Yes officer. No officer. What was the question officer? Stop me when I’m getting warmer officer. Stop me. Stop.

Because I was never in control of her. Because she put on pink jelly shoes
instead of the rain boots I laid out by the door, the door to her four-bedroom model home that smelled like casserole and bleach, the door that I shuffled up to in my goodwill jeans, the door that screamed you don’t belong here but I guess we need you for now.
Because I have to work hard.

Because children need babysitters.

And she said God, wait till I tell my mother about this and I’m sure my mother will give you the money if you can’t even afford a milkshake. Because I am quiet except for when I yelled at her. Because my mother always told me to be quiet and she would not be quiet. And I drove her in my battered and beaten down truck to her ballet lessons, French lessons, soccer practice, math tutoring. Because I screamed shut up about the fucking milkshake, you are not getting a milkshake so just stop.
And how the words felt strange and hot on my tongue like a what?

What.

A troublemaker would know.

Hot. And my cheeks burned as we drove in silence.

And now there is a pistol pointing at my head, and my mother will see my bruised knees and Pink Jelly Shoes will get her milkshake and her parents will take her back to the casseroles and the bleach and Black Shiny Shoes will go home and say I need a steak baby today was a long one and my judge will say just another troublemaker lock her up.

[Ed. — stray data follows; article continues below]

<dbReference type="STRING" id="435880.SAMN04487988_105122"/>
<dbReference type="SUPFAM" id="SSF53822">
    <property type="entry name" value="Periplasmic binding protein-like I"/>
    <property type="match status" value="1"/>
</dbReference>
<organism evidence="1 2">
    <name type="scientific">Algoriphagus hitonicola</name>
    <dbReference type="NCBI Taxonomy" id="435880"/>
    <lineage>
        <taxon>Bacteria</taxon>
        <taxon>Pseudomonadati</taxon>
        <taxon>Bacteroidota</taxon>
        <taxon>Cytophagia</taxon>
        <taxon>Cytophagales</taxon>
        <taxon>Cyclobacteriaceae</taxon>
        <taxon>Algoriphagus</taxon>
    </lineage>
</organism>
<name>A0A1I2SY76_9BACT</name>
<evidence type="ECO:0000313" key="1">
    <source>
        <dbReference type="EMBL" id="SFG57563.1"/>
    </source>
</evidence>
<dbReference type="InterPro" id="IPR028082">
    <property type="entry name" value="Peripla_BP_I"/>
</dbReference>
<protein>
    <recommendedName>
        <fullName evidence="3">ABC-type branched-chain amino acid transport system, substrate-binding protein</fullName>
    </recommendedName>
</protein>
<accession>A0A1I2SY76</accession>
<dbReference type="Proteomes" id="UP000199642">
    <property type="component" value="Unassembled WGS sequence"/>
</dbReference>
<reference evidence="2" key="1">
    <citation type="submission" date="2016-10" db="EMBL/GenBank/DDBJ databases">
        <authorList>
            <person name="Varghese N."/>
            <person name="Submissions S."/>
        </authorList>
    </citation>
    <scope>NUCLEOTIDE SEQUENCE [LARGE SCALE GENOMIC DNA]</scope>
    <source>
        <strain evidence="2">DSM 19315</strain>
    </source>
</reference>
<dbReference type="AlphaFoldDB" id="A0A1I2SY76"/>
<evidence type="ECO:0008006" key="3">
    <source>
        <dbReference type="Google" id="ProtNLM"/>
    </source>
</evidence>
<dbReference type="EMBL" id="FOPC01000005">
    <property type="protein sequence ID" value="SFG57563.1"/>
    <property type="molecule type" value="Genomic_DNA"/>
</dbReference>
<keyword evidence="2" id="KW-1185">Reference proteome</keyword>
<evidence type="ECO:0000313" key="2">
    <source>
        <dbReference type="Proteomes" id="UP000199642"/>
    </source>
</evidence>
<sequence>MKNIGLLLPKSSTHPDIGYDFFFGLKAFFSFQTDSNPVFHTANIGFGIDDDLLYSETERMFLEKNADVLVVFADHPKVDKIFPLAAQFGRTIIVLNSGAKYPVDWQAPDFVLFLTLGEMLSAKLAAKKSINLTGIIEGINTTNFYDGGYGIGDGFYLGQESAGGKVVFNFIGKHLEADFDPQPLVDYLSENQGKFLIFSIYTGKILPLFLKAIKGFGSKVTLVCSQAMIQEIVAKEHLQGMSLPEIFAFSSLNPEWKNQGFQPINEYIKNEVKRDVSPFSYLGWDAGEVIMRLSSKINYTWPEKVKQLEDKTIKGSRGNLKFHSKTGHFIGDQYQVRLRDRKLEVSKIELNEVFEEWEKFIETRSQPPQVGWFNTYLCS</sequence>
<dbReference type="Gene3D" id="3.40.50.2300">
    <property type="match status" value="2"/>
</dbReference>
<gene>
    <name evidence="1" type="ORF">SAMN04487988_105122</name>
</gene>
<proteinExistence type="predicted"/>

Help please God I’ve been kidnapped. Why would she write something like
that? Shiny Black shoes wants to know as he holds up a piece up paper with these words scribbled in crayon.

But the words don’t mean anything anymore. Just a static hiss of dead airwaves.
Because I know already she has done something horrible. That Pink
Jelly Shoes are the reason for the bruised knees and the black shoes that were clean and unmarked before this dirt and the gun that is gritty and heavy in those soft hands. That I was sunk before I removed the car keys with my right hand instead of my left, before those flashing red lights roared up behind me, before the girl said you’ll be sorry, before I failed yet another test, and I do not need to know the particulars of how this girl orchestrated my destruction because she was only the end. Because my mother already told me she would be dead and gone before I ever got out of this town, that even then I would never get out of this town. You have to work to leave. You don’t work. How could you dream about leaving? You’d die. You’d starve. What would you do without me?

Because I already lost control. Like Twister. Right hand red. Left hand green. Right foot blue.